Nobody whines more than middle class, white conservative males.

@Tim Worstall #7: bonobos will not serve your example very well. They may have differentiation of parenting by sex, but other than tha very little of that famous “Darwionian” claptrap that people love to trot out to justify retrograde views: no “alpha” males, little or no violence, no rape, little mate competition, female choice, no harems, no food distribution by status – in short, no political or sexual hierarchies as we understand them.

If you want to be a bonobo, then to bring it back to the original scenario, you’re committing to a workplace that will allow women to breastfeed in the office and not penalise them with reduced access to sex or resources (read: salary, promotions, power) for becoming mothers. Which would be nice, but I don’t think that’s where you were going with this.

then you have to do all the maths,

Excellent, so let’s try doing just that.

I’ll start off.

The value to people who don’t want to have children of having children is low. Possibly even negative as the abortion and contraception figures show.

The value of children to people who do want to have children seems to be very high indeed. People will not only kill to protect their children, they pay enormous sums through the years to raise and educate them, they will even risk and at times give up their own lives to save them.

So, any attempt to do all the maths must include the point that those who have children have something that they hugely value. Which makes the argument that the rest of society must compensate them for this increase in their wealth through redistributory taxation slightly untenable.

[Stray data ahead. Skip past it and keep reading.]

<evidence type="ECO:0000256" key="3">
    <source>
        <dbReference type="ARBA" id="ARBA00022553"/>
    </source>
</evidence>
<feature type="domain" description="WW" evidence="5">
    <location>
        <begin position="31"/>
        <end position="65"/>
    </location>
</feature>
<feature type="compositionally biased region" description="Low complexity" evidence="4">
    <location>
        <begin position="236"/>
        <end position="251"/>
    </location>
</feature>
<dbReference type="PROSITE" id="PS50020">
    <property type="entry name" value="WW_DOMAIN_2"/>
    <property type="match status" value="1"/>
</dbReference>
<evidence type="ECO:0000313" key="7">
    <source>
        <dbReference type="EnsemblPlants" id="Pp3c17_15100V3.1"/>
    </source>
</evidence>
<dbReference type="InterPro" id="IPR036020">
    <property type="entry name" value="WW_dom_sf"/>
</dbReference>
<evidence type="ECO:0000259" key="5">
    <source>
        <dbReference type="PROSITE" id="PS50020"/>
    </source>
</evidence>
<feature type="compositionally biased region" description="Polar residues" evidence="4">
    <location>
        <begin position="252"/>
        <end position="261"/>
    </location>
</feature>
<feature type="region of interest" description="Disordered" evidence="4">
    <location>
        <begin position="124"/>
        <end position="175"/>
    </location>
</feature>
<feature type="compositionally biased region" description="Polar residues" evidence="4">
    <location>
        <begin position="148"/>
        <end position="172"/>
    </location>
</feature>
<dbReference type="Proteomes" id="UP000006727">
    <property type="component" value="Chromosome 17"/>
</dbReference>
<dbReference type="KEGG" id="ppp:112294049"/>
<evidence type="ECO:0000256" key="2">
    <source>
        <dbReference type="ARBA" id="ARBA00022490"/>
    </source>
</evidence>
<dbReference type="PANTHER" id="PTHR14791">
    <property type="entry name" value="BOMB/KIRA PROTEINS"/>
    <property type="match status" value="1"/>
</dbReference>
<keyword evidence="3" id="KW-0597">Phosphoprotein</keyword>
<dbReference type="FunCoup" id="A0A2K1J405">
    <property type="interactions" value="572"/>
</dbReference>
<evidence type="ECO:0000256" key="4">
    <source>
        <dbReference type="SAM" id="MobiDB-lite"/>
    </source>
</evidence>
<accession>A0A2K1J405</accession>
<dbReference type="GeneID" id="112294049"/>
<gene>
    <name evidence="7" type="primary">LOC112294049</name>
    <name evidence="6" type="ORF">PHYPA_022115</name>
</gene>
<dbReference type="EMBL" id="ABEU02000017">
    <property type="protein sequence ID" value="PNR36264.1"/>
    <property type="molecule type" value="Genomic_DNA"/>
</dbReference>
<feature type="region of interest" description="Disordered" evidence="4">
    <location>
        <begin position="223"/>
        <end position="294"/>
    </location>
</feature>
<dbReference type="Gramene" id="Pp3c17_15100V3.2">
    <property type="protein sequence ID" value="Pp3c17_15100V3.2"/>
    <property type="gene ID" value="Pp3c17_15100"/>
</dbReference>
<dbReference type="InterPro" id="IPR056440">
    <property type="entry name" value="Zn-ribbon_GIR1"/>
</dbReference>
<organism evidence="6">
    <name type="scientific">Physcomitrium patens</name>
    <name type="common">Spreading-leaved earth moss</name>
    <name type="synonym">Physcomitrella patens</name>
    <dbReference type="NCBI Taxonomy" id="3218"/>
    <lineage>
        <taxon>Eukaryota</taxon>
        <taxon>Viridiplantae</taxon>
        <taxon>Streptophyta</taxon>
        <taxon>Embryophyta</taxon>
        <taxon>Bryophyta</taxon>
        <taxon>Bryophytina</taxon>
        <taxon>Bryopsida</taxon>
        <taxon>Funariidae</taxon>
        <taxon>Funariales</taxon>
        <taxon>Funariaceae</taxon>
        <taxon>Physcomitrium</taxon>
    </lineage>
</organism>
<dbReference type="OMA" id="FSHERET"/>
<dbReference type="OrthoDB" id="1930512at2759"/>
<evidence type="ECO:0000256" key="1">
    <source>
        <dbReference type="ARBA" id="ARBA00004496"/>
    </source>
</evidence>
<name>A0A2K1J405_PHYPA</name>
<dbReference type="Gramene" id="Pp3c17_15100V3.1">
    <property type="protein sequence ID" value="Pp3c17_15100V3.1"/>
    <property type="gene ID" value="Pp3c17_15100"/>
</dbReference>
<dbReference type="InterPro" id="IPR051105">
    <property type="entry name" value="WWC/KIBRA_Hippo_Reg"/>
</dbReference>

“in short, no political or sexual hierarchies as we understand them. ”

No, sorry, not so.

Both alpha males and matriarchs (or alpha females if you prefer). And inheritance of male status from the mother.

http://en.wikipedia.org/wiki/Bonobo

“The problem with making choices is what?”

It isn’t a very desirable choice is it? Like having to choose between electric chair or lethal injection….you can’t really say it is choice.

How about trying to structure childcare provision, career progression and paths, and employment laws in a way that recognises some people wnat children, want to be able to look after them and bring them up, but also have asperations to have good careers and reach the top. After all, Men are able to do all 3.

Your wasting your time Marina. Tim Rand thinks getting children out of chimneys was a bad idea, because Adam Smith told him so. Ort some such clap trap.

Tim knows the cost of everything and the value of nothing.

@25

I gave up listening to Worstall’s blathering about “choice” when he defended child labour in the far east because it’s preferable to child prositution.

“Choice” is meaningless when the “choices” are so baleful.

16 -

A valid point. On the other hand (if you don’t mind me lumping you together with Tim)…

The problem with making choices is what?

Let’s leave the parents aside for a moment. Isn’t it a bit tough on the children?

Marina -

…that famous “Darwionian” claptrap that people love to trot out to justify retrograde views…

Eh?

“I gave up listening to Worstall’s blathering about “choice” when he defended child labour in the far east because it’s preferable to child prositution.”

The irony is that if we had a thread on child prostitution in the far east, he’d probably defend that as preferable to child labour – because of the theory of revealed preferences. The same reasons why he argued alcoholics choose to drink themselves into an early grave.

Actually, it strikes me that children have a raw deal under Tim and Nick’s model (if not all of our’s). Firstly they have life rather presumptuously thrust upon them; then they have to cope with distant, stressed or impecunious parents. It’s a hard knock life.